The famous Northridge Skateland rink has officially closed its doors. The location has been a popular recreational destination for nearby residents and those outside of California alike. The building housing it will now become a temporary housing facility to aid the community, renamed the Trebek Center after the late Jeopardy! host.
The family-owned facility announced this transition in a Facebook post on March 18. Over a thousand nostalgic comments flooded the announcement from former attendees and employees alike. Now, it will build memories and empowerment under the organization Hope of the Valley.
Skateland Rink leaves behind millions of memories
“Hours of fun place when I went to it in Junior High,” wrote one comment on Skateland Rink’s Facebook announcement. “Went through a lot. Thank you for the place to let us get our energy out.” Yet another wrote, “My very first job back in 1975, I was so excited to get to work in the snack bar. My first date was with a skate guard. Took lessons from Mike and Dave and learned to do figures. Some of the best memories of my teenage years in the 1970’s were made at Skateland.” These define just some of the wistful comments that came in when Skateland officially announced it was closing its doors as a rink for good.
The rink changed hands a few times over the years, first belonging to Roy and Stan Bannister in 1958. Ten years later Richard and Lorraine Fleming bought the rink and their children would later take up ownership. Under the Fleming family, it became the famous Northridge Skateland Rink, enjoyed by millions of skaters each year for decades now. Those with fond memories of this place can actually still hold onto a piece of it – literally. Brothers David and Michael Fleming announced an auction selling memorabilia from the rink. This sale includes furniture, fixtures, equipment, even pieces of maple wood skate flooring for $12 per square foot. 20% of the profits go to Hope of the Valley, an organization now inextricably tied to the property.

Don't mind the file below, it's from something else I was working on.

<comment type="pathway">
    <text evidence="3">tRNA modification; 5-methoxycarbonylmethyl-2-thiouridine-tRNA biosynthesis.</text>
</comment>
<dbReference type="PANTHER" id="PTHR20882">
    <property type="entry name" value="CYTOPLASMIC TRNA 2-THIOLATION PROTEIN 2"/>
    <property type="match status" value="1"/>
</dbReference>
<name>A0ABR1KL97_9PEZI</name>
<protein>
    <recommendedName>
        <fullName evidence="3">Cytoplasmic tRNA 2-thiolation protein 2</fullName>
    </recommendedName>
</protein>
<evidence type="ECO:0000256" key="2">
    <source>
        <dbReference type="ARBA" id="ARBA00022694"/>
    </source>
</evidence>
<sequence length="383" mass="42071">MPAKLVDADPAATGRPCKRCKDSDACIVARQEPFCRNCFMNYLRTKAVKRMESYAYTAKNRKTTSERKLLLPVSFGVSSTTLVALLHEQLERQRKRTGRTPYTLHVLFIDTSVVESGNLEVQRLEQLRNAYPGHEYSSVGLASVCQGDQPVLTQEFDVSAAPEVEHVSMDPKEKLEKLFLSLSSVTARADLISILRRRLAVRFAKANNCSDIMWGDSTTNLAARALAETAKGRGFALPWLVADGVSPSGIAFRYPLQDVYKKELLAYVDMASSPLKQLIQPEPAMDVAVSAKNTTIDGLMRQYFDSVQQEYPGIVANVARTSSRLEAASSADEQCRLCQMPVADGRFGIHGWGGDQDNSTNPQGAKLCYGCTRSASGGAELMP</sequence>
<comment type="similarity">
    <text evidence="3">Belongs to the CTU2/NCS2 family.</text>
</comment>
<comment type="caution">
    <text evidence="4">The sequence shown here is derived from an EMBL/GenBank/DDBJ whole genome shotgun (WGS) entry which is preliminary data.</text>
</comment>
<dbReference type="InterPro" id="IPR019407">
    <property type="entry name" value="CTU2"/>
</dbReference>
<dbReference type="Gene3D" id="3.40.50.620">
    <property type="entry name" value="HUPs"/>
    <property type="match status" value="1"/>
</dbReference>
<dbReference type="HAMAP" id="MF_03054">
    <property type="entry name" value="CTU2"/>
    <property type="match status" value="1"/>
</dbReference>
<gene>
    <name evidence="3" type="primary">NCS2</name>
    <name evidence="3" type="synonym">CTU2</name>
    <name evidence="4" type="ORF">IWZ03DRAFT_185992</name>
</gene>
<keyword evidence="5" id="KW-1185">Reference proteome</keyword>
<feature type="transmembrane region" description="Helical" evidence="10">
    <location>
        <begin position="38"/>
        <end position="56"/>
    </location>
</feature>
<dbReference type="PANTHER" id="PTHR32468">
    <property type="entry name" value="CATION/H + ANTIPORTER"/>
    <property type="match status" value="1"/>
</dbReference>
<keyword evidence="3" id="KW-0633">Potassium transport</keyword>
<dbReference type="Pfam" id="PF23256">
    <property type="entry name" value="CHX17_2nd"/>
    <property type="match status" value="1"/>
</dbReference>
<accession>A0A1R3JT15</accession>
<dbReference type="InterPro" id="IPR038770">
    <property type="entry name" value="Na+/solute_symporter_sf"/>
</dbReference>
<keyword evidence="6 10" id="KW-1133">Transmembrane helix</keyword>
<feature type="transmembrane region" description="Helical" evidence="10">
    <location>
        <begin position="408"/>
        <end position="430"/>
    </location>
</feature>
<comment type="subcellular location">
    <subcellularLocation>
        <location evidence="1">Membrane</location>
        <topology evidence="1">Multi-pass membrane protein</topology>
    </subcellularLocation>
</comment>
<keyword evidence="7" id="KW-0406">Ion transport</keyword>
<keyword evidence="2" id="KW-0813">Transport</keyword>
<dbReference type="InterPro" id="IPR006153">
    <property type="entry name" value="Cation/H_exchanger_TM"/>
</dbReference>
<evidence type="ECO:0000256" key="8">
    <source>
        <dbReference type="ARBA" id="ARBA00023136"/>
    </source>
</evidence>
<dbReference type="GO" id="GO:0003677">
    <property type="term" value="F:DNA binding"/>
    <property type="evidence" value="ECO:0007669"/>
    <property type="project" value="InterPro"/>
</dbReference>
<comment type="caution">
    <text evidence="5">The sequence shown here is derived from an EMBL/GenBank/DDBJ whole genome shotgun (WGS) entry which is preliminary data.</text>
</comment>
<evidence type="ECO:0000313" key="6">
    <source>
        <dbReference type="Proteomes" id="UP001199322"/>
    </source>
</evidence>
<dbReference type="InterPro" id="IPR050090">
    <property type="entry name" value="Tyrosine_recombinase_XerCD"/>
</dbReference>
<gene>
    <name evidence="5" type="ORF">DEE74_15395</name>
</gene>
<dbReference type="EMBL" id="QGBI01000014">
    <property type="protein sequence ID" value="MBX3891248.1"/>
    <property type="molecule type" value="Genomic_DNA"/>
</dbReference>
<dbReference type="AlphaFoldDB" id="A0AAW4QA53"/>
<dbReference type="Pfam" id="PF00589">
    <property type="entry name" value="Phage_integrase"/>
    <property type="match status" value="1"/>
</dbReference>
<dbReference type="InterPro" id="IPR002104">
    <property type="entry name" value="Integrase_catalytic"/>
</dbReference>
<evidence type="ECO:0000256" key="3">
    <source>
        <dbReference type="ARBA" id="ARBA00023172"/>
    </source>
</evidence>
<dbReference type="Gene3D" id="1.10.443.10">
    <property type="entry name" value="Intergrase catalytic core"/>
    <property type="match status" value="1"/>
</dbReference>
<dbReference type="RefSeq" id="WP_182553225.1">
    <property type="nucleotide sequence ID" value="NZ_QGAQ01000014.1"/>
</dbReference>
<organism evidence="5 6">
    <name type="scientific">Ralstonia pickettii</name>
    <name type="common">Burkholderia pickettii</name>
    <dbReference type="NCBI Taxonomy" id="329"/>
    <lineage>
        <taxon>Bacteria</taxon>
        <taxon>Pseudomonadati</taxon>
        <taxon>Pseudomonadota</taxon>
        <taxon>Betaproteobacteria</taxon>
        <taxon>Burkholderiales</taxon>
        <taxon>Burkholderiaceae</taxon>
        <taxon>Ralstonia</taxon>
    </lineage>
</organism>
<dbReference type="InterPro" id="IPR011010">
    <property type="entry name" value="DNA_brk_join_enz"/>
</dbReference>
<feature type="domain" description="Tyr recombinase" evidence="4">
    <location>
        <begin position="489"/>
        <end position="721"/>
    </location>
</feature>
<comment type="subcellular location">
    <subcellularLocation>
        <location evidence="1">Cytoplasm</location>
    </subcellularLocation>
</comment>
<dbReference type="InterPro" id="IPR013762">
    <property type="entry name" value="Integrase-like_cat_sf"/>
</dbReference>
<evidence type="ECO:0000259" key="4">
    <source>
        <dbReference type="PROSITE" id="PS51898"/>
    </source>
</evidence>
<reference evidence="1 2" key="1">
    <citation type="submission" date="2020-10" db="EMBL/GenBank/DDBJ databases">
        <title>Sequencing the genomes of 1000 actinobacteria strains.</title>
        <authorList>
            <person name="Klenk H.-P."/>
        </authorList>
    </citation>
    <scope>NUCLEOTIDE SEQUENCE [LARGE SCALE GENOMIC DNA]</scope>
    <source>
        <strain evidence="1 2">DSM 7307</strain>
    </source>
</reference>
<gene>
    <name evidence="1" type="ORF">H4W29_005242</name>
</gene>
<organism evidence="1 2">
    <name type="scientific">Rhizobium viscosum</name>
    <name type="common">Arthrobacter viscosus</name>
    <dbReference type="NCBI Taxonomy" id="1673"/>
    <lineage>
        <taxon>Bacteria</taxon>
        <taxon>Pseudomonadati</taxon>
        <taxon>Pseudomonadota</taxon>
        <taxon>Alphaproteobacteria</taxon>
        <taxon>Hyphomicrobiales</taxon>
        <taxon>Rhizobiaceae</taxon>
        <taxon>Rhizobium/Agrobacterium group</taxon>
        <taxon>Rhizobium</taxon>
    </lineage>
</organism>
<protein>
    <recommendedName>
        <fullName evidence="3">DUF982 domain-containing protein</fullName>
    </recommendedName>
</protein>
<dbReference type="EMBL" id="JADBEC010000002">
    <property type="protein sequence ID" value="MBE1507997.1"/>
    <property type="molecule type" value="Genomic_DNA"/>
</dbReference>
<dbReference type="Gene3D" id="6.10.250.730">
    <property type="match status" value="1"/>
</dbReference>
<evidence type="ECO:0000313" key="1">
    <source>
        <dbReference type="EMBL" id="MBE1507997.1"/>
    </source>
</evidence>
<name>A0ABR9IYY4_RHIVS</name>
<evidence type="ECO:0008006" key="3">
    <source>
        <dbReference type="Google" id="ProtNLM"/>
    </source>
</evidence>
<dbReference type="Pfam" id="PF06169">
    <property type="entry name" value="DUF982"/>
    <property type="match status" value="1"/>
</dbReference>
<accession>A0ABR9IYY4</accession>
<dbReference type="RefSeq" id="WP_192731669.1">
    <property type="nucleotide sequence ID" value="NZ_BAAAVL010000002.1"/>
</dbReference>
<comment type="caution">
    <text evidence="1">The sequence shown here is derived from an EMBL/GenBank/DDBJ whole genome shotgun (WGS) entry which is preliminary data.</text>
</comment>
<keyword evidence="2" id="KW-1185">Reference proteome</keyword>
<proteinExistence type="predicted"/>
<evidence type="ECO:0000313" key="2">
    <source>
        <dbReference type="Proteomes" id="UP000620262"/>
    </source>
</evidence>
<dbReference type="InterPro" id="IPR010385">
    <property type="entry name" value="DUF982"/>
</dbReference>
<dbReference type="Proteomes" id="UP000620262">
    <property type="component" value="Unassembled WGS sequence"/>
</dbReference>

Introducing the Trebek Center
Hope of the Valley, a faith-based independent 501(c)(3) nonprofit, shall convert the building formerly housing Skateland into the Trebek Center. The 23,000-square foot premises will act as an interim housing facility, allowing members of California’s homeless community a place to get back on their feet with dignity. Members of Trebek’s family, who recently organized a donation of the host’s suits to the underserved for job interviews, worked in collaboration with Valley Rescue Mission.
Philanthropic causes had always been as important to Trebek as unity among all peoples from every walk of life. Though the Fleming brothers have officially closed the door to the famous rink, they want it to be for a helpful purpose. In their statement, they said, “As we look forward to retirement, our desire is to leave a legacy in honor of our parents, Richard & Loraine, and work with Hope of the Valley to create the finest bridge housing in the San Fernando Valley.”
The future Trebek Center gets its name for the late Jeopardy! host who had donated $6 million that the center would need for renovations to become a housing facility, a decision reached back in November.